If plain water is not your thing or it gets boring, try infusing your water with some no sugar water drops or try adding fresh fruit to it to flavour it a little (try slices of lemon, limes or sprigs of mint).

 

10 Benefits of more water:

  1. Weight loss
  2. Your skin will glow
  3. Better performance and productivity
  4. No more headaches and migraines
  5. Replaces lost electrolytes which are thought to prevent cramping
  6. Helps digestion and bowels
  7. Improves your immune system
  8. Relives fatigue by flushing our toxins
  9. Reduces risk of bladder and colon cancer
  10. Helps aches and pains

 

 

Should I be taking protein powder?

One of the most common questions we get at the gym, is should I be taking protein powder?

Why protein is important in our diet.

Protein IS NOT just about building muscle and is only needed by bodybuilders. Protein is one of the three macronutrients (the other two being fats and carbohydrates), which means your body needs it in a relatively large amount and is vital for the body. Protein is the building blocks of the body and is used to repair everything. Your bones, muscles, cartilage are all repaired by protein. And your skin, hair and nails are mostly made from proteins (keratin, collagen, and elastin). Fats and Carbohydrates are stored in your body, but Protein is not, which means it needs a fresh supply every single day.  Even if you don’t exercise, your body still needs protein to regenerate and repair different cells in your body.

 

Use of Protein Powder

Whey protein powder is actually a bi-product from casein and cheese manufacture. people like to use protein powder, mainly out of convenience. You may not always be in the position to roast a chicken, pan fry some steak, or boil up some beans. This is when you can utilise protein powder to give you a good serving of protein, without cooking, prepping and refrigerating. Also, protein powder is very economical in comparison to buying meat.

It is recommended that you eat a minimum of 0.8 x your body weight (KG), up to x 2 of your bodyweight. Athletes who are strength training are near the higher end and also people who are recovering from serious wounds or injuries. Women especially tend to be very low in their daily protein amounts.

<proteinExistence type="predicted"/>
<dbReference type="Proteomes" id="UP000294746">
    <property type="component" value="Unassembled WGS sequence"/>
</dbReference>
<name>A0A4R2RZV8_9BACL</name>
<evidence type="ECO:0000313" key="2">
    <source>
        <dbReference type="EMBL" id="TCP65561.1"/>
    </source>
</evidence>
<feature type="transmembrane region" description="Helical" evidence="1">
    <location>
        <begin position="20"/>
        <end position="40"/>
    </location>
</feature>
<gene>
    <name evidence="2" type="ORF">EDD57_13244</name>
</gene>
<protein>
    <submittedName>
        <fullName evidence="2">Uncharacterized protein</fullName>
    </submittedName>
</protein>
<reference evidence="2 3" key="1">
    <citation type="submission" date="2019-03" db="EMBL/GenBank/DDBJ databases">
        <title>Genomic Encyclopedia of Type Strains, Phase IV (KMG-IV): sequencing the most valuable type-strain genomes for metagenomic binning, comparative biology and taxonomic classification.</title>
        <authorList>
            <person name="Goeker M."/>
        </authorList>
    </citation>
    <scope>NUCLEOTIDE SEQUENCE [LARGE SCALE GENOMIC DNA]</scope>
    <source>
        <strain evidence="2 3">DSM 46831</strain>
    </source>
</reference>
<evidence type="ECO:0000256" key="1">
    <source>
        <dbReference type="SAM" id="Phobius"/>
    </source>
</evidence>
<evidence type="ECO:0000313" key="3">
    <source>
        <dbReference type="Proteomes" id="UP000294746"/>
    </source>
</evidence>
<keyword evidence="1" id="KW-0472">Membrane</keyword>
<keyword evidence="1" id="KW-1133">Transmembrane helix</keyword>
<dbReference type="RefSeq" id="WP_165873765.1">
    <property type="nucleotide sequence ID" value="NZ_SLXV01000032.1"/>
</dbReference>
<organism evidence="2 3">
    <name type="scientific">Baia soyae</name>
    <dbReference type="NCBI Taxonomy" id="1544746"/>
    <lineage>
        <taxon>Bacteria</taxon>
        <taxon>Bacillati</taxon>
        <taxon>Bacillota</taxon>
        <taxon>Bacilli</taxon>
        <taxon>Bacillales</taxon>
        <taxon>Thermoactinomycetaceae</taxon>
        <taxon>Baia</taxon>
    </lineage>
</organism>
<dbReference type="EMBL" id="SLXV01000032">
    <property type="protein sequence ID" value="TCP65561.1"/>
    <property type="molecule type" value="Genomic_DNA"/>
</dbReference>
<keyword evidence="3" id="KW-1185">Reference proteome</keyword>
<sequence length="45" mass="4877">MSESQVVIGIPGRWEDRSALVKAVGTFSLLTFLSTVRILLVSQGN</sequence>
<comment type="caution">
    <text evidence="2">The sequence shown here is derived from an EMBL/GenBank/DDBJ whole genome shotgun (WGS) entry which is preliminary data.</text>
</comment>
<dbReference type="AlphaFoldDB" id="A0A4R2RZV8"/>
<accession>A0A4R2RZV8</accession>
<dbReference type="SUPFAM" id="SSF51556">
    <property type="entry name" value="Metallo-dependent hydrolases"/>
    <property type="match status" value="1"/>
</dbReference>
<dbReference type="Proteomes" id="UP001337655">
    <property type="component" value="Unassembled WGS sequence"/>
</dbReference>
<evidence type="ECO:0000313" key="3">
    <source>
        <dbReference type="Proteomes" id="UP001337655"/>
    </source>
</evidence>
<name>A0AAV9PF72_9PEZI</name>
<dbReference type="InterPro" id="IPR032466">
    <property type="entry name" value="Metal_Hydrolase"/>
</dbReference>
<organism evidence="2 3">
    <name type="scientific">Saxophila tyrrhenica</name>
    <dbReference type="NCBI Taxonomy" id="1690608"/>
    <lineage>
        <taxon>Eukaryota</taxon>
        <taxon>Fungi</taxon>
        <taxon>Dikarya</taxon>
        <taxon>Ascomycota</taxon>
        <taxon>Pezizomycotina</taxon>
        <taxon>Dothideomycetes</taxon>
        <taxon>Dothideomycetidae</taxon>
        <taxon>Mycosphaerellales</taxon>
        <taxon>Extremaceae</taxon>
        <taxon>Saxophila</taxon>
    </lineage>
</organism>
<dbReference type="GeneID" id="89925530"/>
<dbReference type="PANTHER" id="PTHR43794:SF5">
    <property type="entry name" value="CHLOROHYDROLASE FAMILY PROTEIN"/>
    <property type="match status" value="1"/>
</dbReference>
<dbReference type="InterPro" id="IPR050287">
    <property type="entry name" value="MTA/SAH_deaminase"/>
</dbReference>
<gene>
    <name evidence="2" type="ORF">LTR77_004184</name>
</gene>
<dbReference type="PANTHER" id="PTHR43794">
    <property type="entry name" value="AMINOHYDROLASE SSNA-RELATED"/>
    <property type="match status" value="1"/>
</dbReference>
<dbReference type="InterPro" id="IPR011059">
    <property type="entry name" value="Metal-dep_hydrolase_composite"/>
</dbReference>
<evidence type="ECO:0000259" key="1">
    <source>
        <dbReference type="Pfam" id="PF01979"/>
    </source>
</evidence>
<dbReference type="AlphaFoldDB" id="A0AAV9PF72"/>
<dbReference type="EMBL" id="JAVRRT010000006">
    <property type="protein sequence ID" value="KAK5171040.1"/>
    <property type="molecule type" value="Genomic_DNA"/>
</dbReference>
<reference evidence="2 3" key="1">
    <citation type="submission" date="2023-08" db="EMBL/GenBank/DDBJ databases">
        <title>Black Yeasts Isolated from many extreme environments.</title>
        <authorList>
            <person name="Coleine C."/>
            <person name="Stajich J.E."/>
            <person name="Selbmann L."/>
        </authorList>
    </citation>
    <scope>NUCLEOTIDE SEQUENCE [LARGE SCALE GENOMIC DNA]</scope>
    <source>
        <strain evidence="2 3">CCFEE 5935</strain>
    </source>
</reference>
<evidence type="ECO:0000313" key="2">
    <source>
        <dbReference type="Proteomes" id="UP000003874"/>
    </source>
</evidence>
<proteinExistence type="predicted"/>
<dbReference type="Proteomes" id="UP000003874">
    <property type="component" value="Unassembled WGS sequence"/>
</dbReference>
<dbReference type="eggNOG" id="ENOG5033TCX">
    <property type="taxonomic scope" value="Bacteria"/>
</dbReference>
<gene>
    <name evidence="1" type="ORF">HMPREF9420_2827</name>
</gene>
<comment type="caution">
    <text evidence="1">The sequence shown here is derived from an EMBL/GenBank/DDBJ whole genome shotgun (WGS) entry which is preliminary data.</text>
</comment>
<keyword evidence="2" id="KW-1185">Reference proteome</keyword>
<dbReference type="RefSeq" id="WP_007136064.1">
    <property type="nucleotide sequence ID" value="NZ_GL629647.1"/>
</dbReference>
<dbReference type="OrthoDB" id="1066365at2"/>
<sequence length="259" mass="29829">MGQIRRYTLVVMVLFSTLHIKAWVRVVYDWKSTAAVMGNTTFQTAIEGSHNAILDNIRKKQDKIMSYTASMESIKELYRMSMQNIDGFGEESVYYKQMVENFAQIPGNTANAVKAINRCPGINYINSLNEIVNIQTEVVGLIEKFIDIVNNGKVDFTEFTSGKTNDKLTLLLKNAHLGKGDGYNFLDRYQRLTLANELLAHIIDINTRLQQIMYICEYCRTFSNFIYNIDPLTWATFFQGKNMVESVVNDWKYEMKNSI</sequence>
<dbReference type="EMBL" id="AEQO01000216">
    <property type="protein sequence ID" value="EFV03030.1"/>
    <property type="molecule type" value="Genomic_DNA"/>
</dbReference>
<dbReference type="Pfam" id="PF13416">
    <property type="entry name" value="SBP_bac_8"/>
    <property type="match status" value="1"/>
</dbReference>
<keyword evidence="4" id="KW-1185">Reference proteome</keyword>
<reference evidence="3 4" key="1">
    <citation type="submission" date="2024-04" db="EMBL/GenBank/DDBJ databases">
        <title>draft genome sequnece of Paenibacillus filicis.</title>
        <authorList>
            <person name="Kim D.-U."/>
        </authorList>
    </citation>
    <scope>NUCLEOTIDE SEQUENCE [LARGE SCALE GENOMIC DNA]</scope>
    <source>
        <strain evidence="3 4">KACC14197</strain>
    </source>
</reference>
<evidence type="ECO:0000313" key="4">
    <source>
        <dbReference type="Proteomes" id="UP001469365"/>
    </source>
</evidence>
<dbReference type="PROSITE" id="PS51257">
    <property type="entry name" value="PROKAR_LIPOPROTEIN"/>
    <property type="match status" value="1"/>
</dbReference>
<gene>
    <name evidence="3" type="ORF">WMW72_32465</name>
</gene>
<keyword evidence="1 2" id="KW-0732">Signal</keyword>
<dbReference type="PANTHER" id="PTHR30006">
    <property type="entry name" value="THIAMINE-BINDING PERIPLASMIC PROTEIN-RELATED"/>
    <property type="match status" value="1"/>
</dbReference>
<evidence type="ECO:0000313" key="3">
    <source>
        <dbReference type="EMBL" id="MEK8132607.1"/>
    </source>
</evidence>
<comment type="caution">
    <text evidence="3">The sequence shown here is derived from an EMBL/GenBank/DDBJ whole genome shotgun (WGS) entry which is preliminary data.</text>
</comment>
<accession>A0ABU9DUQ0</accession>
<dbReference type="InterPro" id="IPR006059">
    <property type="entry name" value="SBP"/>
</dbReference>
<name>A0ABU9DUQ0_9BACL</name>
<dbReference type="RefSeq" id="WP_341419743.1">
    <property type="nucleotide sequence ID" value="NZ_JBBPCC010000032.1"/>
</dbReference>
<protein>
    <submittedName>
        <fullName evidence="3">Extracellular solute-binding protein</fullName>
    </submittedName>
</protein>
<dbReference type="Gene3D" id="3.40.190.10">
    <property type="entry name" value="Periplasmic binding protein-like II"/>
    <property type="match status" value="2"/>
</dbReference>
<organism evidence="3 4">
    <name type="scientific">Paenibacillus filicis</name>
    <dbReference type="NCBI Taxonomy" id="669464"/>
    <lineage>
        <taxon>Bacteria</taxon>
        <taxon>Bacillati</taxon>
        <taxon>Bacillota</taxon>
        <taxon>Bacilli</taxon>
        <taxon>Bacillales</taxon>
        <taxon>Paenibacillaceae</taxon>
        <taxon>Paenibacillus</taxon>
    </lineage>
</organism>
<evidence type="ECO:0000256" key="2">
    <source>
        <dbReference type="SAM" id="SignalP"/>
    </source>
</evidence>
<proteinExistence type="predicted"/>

Consuming more protein in our diets can really help with satiety, which in turn, helps with weight loss. By consuming protein we tend to keep ourselves fuller for longer and tend not to overeat. A study has also shown that participants that consumed a high protein breakfast did not overeat at the end of the day.

Examples of Protein:

Some examples of this (using calories just as a comparison for how much protein you get for the number of calories you consume) are as follows:

  • 2 Eggs: 14g of protein
  • Serving of black beans: 8g
  • Piece of fish: 20g
  • A thin slice of shaved ham: 2.9g of protein
  • 2 Vegetarian Sausages: 8.4g of protein
  • ½ cup of Lentils: 9g of protein
  • Baked Beans: 10.8g of protein
  • A serving of broccoli: 3g
  • 1 glass of milk: 3.4g of protein
  • 10 almonds: 2.5g of protein
  • Milo “Protein Clusters” Cereal: 5.5g protein
  • 2 scoops of Horley’s 100% Whey Vanilla protein powder: 18.6g of protein
  • Chicken breast: 30g

 

When should you use protein powder?

Whenever you want! Protein shake for breakfast, or morning tea, or afternoon tea, or for dessert! That’s the great thing about protein powder, it’s quick, easy, and versatile! You can have it alone with water, make it a smoothie by adding some berries or half of a banana, or you can even put it in some yoghurt and make a thick  flavoured mousse! If you are rushing around in the morning a protein shake can be a convenient good option or even as a post-workout snack.

 

At the end of the day, you don’t need protein powder. There are many foods high in protein that would let you reach your goal easily! However, Protein powder is usually lower in calories, super tasty (if you find the right one!), and convenient! If you need to up your protein intake and want the convenience, definitely give protein powder a try!

 

 

“Fitness HQ for Women is a New Zealand owned and operated gym in the heart of Albany, North Shore. Our services include group fitness classes, personal training and providing a 24-hour access boutique women-only gym”

Coke Vs Coke Zero… sugar free drinks for the win?

Coca-Cola is a prime example of a high calorie, sugar packed fizzy drink that has very little nutritional value (vitamins and minerals). Many of us are already aware of this, and opt for Coke Zero instead. But, is this really the healthier option?

The main difference between coke and coke zero is the sugar content. When drinking coke zero as opposed to regular coke, you are consuming significantly less sugar which a positive for weight loss and reducing the risk of weight-related diseases. A study by the American institute of nutrition found that consumption of high sugar drinks was positively associated with progression of insulin resistance and prediabetes, but no correlation was found with diet sodas.

Regular coke has a direct effect on our health and weight due to its excess sugar and calorie content. However, diet coke may not be the best alternative. Research suggests that diet coke may have indirect effects on our body that leads to weight gain and other adverse health effects.

Several studies have indicated that diet sodas my increase appetite stimulating hormones such as ghrelin, therefore, increasing hunger. The artificial sweeteners in diet coke may also alter gut flora leading to reduced blood sugar control. Additives such as citric, malic, and phosphorus acid are present in both coke and coke zero, and have been linked to tooth erosion. Some research has also linked diet sodas to health conditions such as increased risk of high blood pressure, osteoporosis, heart and kidney disease.